Measuring appliance power consumption

-March 07, 2017

Most engineers like to be efficient and conserve. To that end I bought two ac power meters. For handy instantaneous measurements, the Kill A Watt is a nifty device (Figure 1). It gives an instant readout of anything you can plug into the wall. It does have an integrating W-hr capability, but it does not record anything or transfer measurements to your computer. It displays voltage, power, amperage, power factor, frequency, volt-amps, energy, and elapsed time.


Figure 1
You can connect any 120V ac plug into the Kill A Watt and it will read out power usage as well as power factor and other parameters.

The one thing the Kill A Watt does not do is log the data and let you download it into a spreadsheet or graphing program. For 20 bucks you can’t expect too much. For data logging I use a Watts Up? Pro (Figure 2), now discontinued. With the tiny power meter chips made by Microchip, Analog Devices, ST, Atmel, Silergy, and others, I would hope someone would make a logging meter that fits in a small socket. The $110 Watts Up? Pro is a bit arcane to use, but works OK. I wanted to see the power usage of my Maytag refrigerator, the same one that had an icemaker switch fail. After a bit of poking and prodding, I got the Watts Up? Pro set up, and let it take data for a couple hours (Figure 3).


Figure 2
The Watts Up? Pro takes measurements like the Kill A Watt, but stores them in memory and lets you download hours of measurements to your computer.


Figure 3 The Watts Up? Pro recorded the cycling of my Maytag refrigerator. The in-rush power approaches 900W, the running power is 200W, and the average power is 73W.


You can see the compressor in the refrigerator has a large in-rush power, about 900 Watts. After a second or two, it drops to 200W. The duty cycle is around 37%, so this means my refrigerator takes about 73W equivalent full-time. In Silicon Valley a 24/7 Watt costs around a dollar a year, so my fridge costs me around 73 bucks a year.

Be cautious when looking at that data. The fact that the peaks are not equal tells you that the data acquisition is too coarse; too few samples per second to accurately record the in-rush peak power. Indeed, a drawback of the Watts Up? Pro is that the fastest sample rate is 1 sample per second (Figure 4). You can see the peaks are too “pointy” at the top to represent good data. It is very likely the peak power is greater. You can also see the value of the power has a staircase as it gently declines to 200W. That shows the amplitude resolution limit of the Watts Up? Pro.


Figure 4
A close-up of the refrigerator motor turning on shows the 1-second sample rate is not really fast enough to capture the true peak power. You can see the power factor drop when the motor runs. Voltage and frequency are mostly stable.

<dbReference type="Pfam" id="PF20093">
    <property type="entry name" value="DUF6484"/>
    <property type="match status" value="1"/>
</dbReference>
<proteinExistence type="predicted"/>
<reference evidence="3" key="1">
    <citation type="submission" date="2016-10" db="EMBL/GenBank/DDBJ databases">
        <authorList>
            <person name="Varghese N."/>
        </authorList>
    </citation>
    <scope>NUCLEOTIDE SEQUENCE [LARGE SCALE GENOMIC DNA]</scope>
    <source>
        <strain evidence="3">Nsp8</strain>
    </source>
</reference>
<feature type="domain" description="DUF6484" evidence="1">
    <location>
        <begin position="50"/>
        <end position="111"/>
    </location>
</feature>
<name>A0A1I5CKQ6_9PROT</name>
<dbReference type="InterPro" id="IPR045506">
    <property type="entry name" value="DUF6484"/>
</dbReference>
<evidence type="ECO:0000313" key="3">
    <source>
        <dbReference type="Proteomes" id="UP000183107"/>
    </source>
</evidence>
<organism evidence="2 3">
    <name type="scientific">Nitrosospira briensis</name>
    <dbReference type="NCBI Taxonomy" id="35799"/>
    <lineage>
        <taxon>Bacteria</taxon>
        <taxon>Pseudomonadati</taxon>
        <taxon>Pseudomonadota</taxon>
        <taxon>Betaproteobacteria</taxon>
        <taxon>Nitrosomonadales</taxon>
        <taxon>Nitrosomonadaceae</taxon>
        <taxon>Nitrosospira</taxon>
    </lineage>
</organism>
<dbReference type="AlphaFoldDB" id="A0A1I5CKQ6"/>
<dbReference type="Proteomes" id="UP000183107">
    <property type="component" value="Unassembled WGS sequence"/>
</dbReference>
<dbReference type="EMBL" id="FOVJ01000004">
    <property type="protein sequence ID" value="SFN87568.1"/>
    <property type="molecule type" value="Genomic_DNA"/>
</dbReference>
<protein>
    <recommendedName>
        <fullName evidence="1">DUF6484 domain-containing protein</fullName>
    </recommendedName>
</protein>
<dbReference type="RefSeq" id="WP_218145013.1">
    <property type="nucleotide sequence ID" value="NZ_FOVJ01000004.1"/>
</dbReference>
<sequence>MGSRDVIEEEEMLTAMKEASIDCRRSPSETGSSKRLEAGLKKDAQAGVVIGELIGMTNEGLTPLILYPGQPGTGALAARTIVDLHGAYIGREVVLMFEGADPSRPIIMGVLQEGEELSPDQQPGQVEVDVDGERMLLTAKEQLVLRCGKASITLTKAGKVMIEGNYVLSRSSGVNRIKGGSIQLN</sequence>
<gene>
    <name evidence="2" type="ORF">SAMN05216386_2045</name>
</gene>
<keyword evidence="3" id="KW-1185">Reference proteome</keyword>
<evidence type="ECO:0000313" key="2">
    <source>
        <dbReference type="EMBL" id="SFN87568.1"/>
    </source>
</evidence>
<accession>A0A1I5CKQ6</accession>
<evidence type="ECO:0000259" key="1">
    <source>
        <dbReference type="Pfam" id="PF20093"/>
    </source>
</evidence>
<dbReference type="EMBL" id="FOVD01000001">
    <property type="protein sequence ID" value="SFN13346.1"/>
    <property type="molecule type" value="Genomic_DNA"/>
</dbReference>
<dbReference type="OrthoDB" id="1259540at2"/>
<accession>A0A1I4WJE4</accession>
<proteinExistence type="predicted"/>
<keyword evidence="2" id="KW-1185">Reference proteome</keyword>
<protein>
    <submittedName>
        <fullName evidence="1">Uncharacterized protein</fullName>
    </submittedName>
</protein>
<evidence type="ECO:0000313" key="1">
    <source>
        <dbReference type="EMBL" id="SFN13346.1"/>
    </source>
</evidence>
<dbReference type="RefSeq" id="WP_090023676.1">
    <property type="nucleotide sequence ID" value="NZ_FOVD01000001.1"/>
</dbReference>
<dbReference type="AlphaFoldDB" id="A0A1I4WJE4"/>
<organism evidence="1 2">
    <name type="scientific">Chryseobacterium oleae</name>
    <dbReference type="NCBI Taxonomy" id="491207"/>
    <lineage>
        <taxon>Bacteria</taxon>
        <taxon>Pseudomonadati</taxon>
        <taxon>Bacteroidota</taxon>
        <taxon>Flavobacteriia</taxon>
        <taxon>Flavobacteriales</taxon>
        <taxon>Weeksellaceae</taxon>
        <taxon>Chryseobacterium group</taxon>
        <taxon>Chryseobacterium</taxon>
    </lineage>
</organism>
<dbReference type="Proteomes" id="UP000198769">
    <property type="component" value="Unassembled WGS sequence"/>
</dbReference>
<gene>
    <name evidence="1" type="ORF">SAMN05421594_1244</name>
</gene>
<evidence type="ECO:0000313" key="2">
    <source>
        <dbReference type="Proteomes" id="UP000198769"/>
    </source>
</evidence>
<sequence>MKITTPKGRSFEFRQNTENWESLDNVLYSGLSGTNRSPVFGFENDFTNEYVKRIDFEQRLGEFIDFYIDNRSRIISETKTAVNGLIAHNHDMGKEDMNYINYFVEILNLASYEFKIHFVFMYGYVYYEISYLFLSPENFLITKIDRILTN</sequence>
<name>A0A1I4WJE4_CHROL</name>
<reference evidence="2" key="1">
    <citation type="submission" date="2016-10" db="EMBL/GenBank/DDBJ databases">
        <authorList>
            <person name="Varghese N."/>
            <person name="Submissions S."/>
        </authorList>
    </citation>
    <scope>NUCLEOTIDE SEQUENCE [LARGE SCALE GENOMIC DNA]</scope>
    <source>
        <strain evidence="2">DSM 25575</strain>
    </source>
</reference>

I was delighted at being able to see my power usage over time. I plugged my printer into the Watts Up? Pro (Figure 5) and it showed an initial longer spike as the fuser roller heats up, and then spikes as each page comes out of the printer. Once again, the pointy un-equal spikes mean the sample rate is not fast enough. The good thing is how little power the printer uses when it is idling.


Figure 5
A Brother printer uses nearly 1200W as it prints out a series of pages.

It’s hard to see the idle power with this chart, so you can kick the Y-axis into a logarithmic scale (Figure 6). This makes it easy to see the idle power is about 12W, and note it drops to 10W right at the end. Doing the same log-scale trick on Figure 3 lets you see more detail as well (Figure 7). Now you can see the Maytag fridge has an idle power of about 3W.


Figure 6 The printer power usage displayed with a log scale let you see the idle power is a bit over 13W.


Figure 7 The refrigerator power displayed with a log scale shows a small but measurable idle current of 3W.

These meters taught me a lot. One big deal was that I saw that my Denon receiver had a large quiescent power--over 120 Watts. That was with no signal. Texas Instruments amplifier application engineer Paul Grohe explained it: “Those modern receivers have a DSP chugging away to do tone control and reverb and other ‘features.’ Even with no output they still use a lot of power.” My old analog Sony stereos used less than 10 Watts when they had no signal. I turn off the Denon when I go to sleep now. Grohe remarked that set-top boxes were even worse. Since the cable and satellite companies want a cheap box, they don’t care what you pay for electricity. The problem with that is turning off your set-top box is a major hassle. You would need to wait many minutes for all the data to download to it before it works right.

The Kill A Watt was a handy, cheap tool. Years after I bought these meters, PG&E put in a smart meter with an LCD readout of power. I was amazed--hundreds of Watts when I thought I had everything turned off. It was all that vampire power from a few dozen wall warts, and the quiescent power of the TVs. I started using a plug strip on the entertainment center so I could just cut off ac power to all the units. There was still 10 watts I could not find. Grohe solved that mystery, “Oh, if you have unplugged everything, than that power is the transformer on your furnace.” I guess I can live with those few Watts, even if it costs me 10 bucks a year.

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